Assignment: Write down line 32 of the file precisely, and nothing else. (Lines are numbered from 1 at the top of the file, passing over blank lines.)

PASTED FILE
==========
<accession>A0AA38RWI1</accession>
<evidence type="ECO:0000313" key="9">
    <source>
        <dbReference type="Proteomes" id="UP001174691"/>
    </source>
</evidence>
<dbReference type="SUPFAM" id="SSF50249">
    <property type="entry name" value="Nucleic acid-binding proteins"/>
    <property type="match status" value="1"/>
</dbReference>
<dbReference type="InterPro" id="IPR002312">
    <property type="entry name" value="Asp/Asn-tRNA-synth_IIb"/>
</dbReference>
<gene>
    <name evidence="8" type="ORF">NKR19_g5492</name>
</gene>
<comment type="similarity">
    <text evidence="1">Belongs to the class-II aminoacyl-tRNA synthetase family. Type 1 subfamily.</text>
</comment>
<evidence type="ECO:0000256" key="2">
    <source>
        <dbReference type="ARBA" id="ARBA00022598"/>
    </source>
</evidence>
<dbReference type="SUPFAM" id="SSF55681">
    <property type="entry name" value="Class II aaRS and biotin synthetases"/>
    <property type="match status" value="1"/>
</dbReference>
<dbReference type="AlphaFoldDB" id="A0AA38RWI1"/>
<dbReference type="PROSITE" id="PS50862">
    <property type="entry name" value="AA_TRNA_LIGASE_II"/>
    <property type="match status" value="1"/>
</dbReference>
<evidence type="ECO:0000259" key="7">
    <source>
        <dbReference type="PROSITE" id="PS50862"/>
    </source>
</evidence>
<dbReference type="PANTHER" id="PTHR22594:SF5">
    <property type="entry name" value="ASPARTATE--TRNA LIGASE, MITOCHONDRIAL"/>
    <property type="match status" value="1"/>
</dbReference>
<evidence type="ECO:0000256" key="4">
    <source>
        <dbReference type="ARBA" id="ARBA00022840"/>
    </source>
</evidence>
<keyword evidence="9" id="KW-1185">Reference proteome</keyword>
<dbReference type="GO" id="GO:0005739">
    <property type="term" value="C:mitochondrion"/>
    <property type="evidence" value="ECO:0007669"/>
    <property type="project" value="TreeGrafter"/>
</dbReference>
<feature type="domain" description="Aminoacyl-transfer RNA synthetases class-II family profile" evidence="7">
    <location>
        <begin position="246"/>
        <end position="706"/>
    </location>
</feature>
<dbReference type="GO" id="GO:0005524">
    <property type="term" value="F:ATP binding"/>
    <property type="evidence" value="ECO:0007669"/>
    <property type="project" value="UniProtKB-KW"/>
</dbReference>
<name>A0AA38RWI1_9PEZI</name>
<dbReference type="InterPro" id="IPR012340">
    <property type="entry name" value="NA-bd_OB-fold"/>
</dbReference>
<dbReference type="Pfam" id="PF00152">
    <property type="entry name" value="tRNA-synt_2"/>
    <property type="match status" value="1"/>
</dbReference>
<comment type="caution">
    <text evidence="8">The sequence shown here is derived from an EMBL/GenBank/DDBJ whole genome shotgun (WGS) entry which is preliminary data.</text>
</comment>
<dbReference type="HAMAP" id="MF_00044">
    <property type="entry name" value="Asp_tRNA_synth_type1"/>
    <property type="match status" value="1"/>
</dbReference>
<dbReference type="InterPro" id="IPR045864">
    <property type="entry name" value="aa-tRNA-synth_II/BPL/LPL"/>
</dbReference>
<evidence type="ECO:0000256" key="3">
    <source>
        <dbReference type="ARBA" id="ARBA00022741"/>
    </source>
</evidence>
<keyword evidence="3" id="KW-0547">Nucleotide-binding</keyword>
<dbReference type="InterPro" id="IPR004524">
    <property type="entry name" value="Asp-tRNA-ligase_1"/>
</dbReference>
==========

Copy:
    <property type="match status" value="1"/>